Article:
In the middle of the mopani area there is a rest camp called - you guessed it - Mopani! We'd decided not to stay there, which was probably a wise decision. There was nothing actually wrong with the camp itself (other than the cafeteria having run out of muffins - outrageous!) but simply the paucity of game in the area owing to the eponymous vegetation. There were impala lilies flowering in the camp, which were very attractive, and a rather amazing baobab tree. The camp also has an artificial lake created by damming a river, and the dead trees gave it a rather surreal and spooky atmosphere.

We carried on driving north, and it was at this point that Harriet - being a geographer - produced a GPS receiver which she had secreted about her person. The reason was that we were approaching the Tropic of Capricorn, and she wanted to know when we'd crossed it. We needn't have worried, however, as we found a line in the road and a large rock with a plaque on it. Needless to say, Harriet's GPS disagreed with the "official" line...

Careful inspection of the rock in the first photograph reveals a second plaque tucked away on the left hand side. It seems there were no real rocks in the general vicinity, so one had to be manufactured specifically for the purpose! Now you know who to call when you need a rock in a hurry...

Onwards and Northwards, leaving Mopani camp and heading for our final destination: Shingwedzi. On the way the vegetation started to change (thankfully) with the result that we started to see some game again. Highlights were a female zebra with her foal and a rather splendid male kudu - not hiding behind a bush, for once.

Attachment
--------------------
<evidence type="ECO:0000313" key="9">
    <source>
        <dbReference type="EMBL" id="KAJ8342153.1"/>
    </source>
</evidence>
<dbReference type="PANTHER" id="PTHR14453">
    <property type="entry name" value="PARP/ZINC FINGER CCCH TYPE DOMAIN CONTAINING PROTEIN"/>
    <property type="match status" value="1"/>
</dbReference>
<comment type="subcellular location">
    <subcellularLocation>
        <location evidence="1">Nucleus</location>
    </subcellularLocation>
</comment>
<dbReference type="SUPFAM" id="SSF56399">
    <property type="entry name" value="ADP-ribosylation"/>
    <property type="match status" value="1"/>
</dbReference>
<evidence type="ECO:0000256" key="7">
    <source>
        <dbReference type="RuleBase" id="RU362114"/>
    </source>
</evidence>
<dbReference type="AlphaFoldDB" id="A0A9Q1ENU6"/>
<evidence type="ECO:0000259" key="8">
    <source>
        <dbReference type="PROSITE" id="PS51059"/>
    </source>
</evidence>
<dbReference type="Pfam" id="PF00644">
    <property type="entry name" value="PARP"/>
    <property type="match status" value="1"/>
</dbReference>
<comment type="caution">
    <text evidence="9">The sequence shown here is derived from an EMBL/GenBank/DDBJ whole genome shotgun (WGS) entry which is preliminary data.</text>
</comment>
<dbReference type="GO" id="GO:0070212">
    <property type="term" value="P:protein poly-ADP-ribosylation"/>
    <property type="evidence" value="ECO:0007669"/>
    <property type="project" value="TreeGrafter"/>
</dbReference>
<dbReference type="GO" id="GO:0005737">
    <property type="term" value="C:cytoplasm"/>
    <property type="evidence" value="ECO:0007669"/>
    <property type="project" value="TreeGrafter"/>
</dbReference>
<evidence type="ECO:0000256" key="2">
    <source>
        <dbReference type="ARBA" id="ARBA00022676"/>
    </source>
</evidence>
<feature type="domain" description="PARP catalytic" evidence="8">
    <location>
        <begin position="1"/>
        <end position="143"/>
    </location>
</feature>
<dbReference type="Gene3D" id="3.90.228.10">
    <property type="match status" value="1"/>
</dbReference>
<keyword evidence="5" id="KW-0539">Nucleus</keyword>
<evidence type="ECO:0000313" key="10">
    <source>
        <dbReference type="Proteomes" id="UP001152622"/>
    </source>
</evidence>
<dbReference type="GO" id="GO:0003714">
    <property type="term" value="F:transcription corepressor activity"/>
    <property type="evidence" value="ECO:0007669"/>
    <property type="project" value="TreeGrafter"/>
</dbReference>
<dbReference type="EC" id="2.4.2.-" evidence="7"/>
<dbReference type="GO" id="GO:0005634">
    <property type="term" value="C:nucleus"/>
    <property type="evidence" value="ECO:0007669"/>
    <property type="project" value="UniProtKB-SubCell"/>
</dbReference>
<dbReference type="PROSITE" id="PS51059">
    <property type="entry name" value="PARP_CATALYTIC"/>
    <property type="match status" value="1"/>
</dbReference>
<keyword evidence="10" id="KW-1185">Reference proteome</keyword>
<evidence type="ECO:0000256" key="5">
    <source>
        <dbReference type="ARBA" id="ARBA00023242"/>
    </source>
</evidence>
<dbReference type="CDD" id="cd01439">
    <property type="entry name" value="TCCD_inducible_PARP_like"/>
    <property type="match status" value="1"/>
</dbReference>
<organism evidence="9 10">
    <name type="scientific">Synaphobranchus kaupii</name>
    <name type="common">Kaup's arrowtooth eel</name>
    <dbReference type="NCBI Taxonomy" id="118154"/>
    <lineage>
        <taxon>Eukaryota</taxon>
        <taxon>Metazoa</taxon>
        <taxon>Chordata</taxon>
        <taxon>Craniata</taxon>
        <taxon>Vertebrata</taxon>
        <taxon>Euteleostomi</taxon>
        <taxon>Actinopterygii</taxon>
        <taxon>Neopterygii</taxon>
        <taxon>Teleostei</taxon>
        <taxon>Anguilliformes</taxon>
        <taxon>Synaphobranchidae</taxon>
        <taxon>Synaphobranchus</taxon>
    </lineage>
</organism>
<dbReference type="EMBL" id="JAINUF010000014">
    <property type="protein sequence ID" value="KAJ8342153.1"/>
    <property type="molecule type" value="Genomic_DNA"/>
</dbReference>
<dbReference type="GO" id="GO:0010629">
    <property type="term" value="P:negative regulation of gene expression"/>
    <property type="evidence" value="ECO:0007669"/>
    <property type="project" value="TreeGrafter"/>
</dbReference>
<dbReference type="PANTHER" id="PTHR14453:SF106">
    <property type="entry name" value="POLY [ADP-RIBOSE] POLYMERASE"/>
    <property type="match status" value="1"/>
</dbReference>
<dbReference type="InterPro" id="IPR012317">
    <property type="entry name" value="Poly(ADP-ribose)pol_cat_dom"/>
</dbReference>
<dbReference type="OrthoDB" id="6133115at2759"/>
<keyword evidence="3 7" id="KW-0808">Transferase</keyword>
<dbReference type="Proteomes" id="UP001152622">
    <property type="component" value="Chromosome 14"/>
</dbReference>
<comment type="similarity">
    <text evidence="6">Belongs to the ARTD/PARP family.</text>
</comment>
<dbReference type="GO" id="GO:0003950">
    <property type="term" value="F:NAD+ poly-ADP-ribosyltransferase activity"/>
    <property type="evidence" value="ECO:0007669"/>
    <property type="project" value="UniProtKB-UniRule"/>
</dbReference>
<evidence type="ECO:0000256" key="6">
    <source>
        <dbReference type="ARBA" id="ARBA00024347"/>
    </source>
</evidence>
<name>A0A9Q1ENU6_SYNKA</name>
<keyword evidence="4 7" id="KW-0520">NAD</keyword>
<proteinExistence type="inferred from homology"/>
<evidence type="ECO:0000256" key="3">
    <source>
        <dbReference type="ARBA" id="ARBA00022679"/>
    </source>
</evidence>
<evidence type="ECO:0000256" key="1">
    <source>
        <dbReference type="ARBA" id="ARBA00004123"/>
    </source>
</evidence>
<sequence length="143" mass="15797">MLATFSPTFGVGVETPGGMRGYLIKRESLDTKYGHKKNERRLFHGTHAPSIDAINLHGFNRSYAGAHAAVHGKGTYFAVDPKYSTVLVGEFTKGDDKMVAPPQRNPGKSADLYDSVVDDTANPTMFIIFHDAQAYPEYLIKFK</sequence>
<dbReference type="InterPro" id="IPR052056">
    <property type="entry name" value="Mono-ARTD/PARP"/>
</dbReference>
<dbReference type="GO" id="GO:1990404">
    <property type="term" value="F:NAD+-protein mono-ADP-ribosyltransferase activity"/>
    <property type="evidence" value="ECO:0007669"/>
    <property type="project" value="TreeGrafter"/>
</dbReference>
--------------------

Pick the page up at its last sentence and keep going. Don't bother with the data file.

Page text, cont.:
Shingwedzi camp has a rather different feel to the others: for a start, the accommodation is in the form of rectangular semi-detached bungalows rather than the usual rondavels. It was also very flat and dusty, and had a distinctly Mozambican feel to it. We stayed around in the camp for the afternoon doing some rather essential laundry, which gave me a chance to wander around taking pictures of the trees and their shadows.

We'd booked an evening drive which started off by taking us along the banks of the Shingwedzi river. On the far bank was a pathway, and our driver spotted a group of three buffalo climbing up it after going for a late afternoon drink. A large bull elephant then appeared at the other end of the path, heading down to the river for his drink. Buffalo are known for their stubborn nature, and showed no sign of budging when the elephant saw them and decided to charge. Eventually they backed down, however, but it took a little while. The last image of the sequence shows quite clearly the size disparity between the two species...

Everything was a bit lame after that little episode! We saw some rather fine giraffe just as the sun went down, and then sat for a while watching the sunset itself.

The drive finished with a sighting of a hyaena family by the side of the road. My opinion of hyaena had been changing gradually during this trip, but watching the pups playing just like any other dog completely bowled me over. I'm cross that I managed to chop the legs of the image of one pup licking the other, but I was distracted by their fun character. I know that Disney always portrays hyaena as the "used car salesmen" of the animal world, but I really liked them after this experience.